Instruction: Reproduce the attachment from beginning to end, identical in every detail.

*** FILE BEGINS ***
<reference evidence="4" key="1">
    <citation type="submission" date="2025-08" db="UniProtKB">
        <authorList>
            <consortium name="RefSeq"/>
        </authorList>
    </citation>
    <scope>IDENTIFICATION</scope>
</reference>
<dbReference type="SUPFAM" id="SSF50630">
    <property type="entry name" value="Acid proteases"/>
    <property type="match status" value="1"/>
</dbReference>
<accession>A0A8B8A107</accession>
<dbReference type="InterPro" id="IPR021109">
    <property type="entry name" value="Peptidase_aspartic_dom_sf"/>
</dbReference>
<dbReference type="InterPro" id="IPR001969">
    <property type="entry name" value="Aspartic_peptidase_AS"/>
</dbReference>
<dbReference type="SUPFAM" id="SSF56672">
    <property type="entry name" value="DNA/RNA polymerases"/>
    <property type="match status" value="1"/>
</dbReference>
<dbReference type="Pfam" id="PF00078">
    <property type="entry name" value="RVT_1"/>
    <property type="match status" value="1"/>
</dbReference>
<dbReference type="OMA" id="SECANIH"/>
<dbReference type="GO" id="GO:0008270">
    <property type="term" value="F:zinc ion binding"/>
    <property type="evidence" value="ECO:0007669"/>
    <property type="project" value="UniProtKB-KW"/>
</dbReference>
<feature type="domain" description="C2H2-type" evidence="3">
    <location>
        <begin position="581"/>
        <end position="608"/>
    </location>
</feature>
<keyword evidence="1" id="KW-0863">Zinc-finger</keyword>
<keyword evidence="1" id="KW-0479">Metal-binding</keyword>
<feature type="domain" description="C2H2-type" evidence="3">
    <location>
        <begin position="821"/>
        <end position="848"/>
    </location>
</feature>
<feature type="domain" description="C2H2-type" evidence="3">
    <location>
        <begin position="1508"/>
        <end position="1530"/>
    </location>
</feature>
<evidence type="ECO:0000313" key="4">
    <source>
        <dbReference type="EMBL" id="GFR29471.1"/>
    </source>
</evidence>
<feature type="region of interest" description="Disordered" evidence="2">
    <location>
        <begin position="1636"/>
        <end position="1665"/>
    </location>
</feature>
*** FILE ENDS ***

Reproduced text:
<reference evidence="4" key="1">
    <citation type="submission" date="2025-08" db="UniProtKB">
        <authorList>
            <consortium name="RefSeq"/>
        </authorList>
    </citation>
    <scope>IDENTIFICATION</scope>
</reference>
<dbReference type="SUPFAM" id="SSF50630">
    <property type="entry name" value="Acid proteases"/>
    <property type="match status" value="1"/>
</dbReference>
<accession>A0A8B8A107</accession>
<dbReference type="InterPro" id="IPR021109">
    <property type="entry name" value="Peptidase_aspartic_dom_sf"/>
</dbReference>
<dbReference type="InterPro" id="IPR001969">
    <property type="entry name" value="Aspartic_peptidase_AS"/>
</dbReference>
<dbReference type="SUPFAM" id="SSF56672">
    <property type="entry name" value="DNA/RNA polymerases"/>
    <property type="match status" value="1"/>
</dbReference>
<dbReference type="Pfam" id="PF00078">
    <property type="entry name" value="RVT_1"/>
    <property type="match status" value="1"/>
</dbReference>
<dbReference type="OMA" id="SECANIH"/>
<dbReference type="GO" id="GO:0008270">
    <property type="term" value="F:zinc ion binding"/>
    <property type="evidence" value="ECO:0007669"/>
    <property type="project" value="UniProtKB-KW"/>
</dbReference>
<feature type="domain" description="C2H2-type" evidence="3">
    <location>
        <begin position="581"/>
        <end position="608"/>
    </location>
</feature>
<keyword evidence="1" id="KW-0863">Zinc-finger</keyword>
<keyword evidence="1" id="KW-0479">Metal-binding</keyword>
<feature type="domain" description="C2H2-type" evidence="3">
    <location>
        <begin position="821"/>
        <end position="848"/>
    </location>
</feature>
<feature type="domain" description="C2H2-type" evidence="3">
    <location>
        <begin position="1508"/>
        <end position="1530"/>
    </location>
</feature>
<evidence type="ECO:0000313" key="4">
    <source>
        <dbReference type="EMBL" id="GFR29471.1"/>
    </source>
</evidence>
<feature type="region of interest" description="Disordered" evidence="2">
    <location>
        <begin position="1636"/>
        <end position="1665"/>
    </location>
</feature>